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September 5, 2012
The open source channel’s answer to proprietary cloud solutions has become more compelling with the announcement of a new object storage service from DreamHost that offers full compatibility with other popular APIs. It already has some open source partners talking. Here’s why.
The new service, called DreamObjects, is based on Ceph, the open source distributed storage system. It will compete with proprietary alternatives such as Rackspace (NYSE: RAX) Cloud Files and Amazon (NASDAQ: AMZN) S3.
DreamHost developers are placing heavy emphasis on the benefits stemming from the new service’s open source base, which they say will facilitate lower per-Gigabyte pricing for the service and ensure greater flexibility to users. In the words of DreamHost CEO Simon Anderson:
DreamHost is on a mission to give every content creator, entrepreneur and developer the freedom to create on the Internet. We do this by launching and supporting awesomely engineered, super-flexible, and über-value web and cloud services, and DreamObjects is definitely in this illustrious category.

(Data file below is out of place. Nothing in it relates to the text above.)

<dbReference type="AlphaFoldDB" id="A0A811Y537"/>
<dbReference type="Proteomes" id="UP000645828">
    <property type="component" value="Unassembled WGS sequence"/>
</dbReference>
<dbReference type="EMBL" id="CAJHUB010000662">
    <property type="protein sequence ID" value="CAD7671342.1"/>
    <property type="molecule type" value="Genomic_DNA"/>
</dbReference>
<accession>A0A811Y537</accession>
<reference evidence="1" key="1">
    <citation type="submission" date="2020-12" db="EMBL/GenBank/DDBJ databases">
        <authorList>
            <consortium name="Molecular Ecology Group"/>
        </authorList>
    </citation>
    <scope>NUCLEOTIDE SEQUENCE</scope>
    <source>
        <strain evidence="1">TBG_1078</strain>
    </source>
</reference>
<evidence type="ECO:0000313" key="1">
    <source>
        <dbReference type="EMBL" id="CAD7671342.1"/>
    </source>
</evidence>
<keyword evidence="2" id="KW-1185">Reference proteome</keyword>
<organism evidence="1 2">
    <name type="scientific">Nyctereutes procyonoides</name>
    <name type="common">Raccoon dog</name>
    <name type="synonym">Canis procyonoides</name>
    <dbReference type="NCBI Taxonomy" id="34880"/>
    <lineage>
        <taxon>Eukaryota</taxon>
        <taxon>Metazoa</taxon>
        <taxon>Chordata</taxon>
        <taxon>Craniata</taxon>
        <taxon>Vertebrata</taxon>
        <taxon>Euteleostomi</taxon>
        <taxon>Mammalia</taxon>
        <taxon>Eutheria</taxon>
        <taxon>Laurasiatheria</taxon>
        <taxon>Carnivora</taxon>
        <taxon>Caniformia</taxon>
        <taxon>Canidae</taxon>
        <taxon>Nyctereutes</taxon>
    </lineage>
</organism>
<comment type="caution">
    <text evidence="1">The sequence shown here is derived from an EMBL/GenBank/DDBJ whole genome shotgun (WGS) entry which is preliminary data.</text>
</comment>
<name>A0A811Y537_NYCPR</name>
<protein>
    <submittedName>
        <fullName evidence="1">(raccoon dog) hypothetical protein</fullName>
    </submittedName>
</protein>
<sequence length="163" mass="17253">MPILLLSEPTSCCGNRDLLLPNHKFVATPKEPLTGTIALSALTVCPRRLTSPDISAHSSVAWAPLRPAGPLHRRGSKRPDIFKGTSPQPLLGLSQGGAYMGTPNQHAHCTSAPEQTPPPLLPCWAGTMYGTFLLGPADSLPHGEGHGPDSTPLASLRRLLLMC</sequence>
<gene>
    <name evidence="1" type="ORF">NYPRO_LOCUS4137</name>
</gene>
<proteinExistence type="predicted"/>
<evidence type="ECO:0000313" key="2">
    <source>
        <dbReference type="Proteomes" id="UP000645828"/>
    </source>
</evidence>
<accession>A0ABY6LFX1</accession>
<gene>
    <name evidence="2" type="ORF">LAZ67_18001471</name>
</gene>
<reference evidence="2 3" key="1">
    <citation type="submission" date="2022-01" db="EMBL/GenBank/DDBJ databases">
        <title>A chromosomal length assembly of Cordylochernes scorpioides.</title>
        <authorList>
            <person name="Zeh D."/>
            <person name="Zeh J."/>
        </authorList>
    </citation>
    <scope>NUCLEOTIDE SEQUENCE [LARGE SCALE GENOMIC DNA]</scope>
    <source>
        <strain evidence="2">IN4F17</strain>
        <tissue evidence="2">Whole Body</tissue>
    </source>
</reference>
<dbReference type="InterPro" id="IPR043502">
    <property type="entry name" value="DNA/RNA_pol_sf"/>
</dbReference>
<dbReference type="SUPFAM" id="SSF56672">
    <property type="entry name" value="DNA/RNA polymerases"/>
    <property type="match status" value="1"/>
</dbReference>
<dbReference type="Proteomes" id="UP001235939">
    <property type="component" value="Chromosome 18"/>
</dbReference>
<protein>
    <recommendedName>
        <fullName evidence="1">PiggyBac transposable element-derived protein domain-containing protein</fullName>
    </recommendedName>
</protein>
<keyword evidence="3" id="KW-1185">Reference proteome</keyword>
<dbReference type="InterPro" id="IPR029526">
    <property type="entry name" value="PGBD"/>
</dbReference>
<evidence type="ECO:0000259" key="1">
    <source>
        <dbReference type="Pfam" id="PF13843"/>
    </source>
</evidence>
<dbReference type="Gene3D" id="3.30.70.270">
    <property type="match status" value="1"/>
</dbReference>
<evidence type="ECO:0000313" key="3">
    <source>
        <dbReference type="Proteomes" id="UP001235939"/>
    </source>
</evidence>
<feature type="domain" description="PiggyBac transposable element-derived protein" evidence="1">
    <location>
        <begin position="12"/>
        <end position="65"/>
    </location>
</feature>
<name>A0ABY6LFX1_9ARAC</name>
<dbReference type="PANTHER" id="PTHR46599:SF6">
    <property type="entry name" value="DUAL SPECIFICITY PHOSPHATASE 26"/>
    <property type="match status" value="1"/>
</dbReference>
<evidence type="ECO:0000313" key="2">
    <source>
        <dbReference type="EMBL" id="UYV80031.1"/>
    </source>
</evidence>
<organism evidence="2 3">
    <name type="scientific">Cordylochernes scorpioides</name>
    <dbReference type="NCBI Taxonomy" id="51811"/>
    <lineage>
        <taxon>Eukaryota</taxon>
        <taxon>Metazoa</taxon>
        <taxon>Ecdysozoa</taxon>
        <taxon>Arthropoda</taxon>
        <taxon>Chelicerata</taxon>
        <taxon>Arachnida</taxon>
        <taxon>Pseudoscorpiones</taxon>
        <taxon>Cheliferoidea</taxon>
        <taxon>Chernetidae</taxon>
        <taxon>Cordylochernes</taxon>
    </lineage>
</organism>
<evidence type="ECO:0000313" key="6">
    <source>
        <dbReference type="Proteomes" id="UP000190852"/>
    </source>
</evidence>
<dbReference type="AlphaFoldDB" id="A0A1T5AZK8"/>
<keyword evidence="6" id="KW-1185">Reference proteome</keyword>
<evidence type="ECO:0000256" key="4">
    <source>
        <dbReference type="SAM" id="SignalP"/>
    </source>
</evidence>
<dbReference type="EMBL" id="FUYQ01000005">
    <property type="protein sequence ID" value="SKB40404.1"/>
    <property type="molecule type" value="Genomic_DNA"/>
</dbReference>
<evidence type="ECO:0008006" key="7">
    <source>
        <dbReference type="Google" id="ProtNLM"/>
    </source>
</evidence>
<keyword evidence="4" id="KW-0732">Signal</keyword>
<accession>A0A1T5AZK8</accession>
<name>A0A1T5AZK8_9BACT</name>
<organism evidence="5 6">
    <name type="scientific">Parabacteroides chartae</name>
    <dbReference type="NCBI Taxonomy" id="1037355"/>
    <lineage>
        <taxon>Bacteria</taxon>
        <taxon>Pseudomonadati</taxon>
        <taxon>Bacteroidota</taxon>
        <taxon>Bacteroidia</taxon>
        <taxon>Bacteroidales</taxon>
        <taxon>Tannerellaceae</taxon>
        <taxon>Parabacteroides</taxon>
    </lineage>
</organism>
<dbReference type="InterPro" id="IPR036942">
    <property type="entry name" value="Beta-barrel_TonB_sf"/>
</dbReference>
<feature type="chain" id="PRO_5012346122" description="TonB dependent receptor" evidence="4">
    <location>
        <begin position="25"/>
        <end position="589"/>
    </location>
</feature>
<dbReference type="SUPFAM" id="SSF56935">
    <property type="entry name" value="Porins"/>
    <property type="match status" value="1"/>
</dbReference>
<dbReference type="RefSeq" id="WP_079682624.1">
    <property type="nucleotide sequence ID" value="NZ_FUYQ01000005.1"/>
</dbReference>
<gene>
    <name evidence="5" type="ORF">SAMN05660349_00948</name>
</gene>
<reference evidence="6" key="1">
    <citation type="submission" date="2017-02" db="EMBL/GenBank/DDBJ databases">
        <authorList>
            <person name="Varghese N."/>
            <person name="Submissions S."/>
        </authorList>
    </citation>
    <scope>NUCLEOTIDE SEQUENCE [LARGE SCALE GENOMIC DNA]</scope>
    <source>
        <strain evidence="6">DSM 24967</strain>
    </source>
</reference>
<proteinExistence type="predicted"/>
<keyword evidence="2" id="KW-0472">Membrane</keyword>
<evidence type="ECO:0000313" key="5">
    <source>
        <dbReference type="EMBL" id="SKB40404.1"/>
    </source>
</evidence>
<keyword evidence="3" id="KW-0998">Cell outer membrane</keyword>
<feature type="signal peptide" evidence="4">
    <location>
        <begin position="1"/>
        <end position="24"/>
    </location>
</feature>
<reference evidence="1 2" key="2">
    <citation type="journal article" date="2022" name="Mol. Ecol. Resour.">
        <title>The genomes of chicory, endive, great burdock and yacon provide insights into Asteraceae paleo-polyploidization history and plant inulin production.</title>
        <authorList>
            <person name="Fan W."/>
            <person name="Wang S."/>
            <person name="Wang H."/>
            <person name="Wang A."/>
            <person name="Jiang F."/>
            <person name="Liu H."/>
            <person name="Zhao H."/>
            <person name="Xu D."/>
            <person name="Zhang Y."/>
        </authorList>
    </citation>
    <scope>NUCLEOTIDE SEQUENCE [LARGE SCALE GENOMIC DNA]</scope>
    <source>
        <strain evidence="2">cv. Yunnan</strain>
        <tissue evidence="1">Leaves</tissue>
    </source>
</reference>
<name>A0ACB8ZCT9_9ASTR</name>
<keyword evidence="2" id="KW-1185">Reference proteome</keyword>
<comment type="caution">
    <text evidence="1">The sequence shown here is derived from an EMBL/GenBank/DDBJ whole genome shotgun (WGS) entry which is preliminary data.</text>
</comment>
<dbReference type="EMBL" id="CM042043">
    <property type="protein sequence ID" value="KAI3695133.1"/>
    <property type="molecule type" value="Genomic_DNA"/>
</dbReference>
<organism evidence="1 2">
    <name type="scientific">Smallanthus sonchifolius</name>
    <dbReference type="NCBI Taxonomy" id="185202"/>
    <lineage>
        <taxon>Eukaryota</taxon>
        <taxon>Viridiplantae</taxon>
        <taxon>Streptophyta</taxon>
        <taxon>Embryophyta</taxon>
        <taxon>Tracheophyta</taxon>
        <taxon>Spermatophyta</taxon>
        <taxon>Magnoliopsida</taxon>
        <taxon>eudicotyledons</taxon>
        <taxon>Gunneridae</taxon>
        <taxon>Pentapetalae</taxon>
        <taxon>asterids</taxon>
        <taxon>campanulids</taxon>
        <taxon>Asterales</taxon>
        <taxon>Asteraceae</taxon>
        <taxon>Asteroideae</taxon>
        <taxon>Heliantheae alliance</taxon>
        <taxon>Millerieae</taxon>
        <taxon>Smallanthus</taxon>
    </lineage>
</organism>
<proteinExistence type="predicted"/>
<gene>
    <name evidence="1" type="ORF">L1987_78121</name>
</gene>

Qualitative values such as greater flexibility are in the eye of the beholder, but quantitatively, DreamObjects does indeed appear attractive from a cost perspective. With a simple, flat-rate pricing plan of 7 cents per Gigabyte of data stored and another 7 cents for each Gigabyte of data transferred, it compares favorably to Rackspace’s 10 cents per Gigabyte, and to Amazon’s S3, which charges up to 12.5 cents per Gigabyte of storage and 12 cents for data-out up to the first 10 Terabytes.
Amazon’s prices become lower thereafter, of course, which may make S3 a better choice for larger organizations with huge amounts of data. But DreamHost comes out on top for many usage scenarios.
Also noteworthy are the partnerships being built around DreamObjects. Intank, which provides support services for Ceph, has signed on in support of DreamHost’s newest endeavor. Meanwhile, Canonical highlighted DreamObjects’ integration into an Ubuntu-based cloud platform at the Linux Foundation’s CloudOpen conference late last month.
This latest offering from DreamHost thus helps to integrate the open source channel even more tightly around the cloud, taking advantage of the strengths of the various stakeholders. For now, Amazon and Rackspace may enjoy greater mindshare and marketshare in this area, but that may not remain true forever.
Christopher Tozzi started covering the channel for The VAR Guy on a freelance basis in 2008, with an emphasis on open source, Linux, virtualization, SDN, containers, data storage and related topics. He also teaches history at a major university in Washington, D.C. He occasionally combines these interests by writing about the history of software. His book on this topic, “For Fun and Profit: A History of the Free and Open Source Software Revolution,” is forthcoming with MIT Press.
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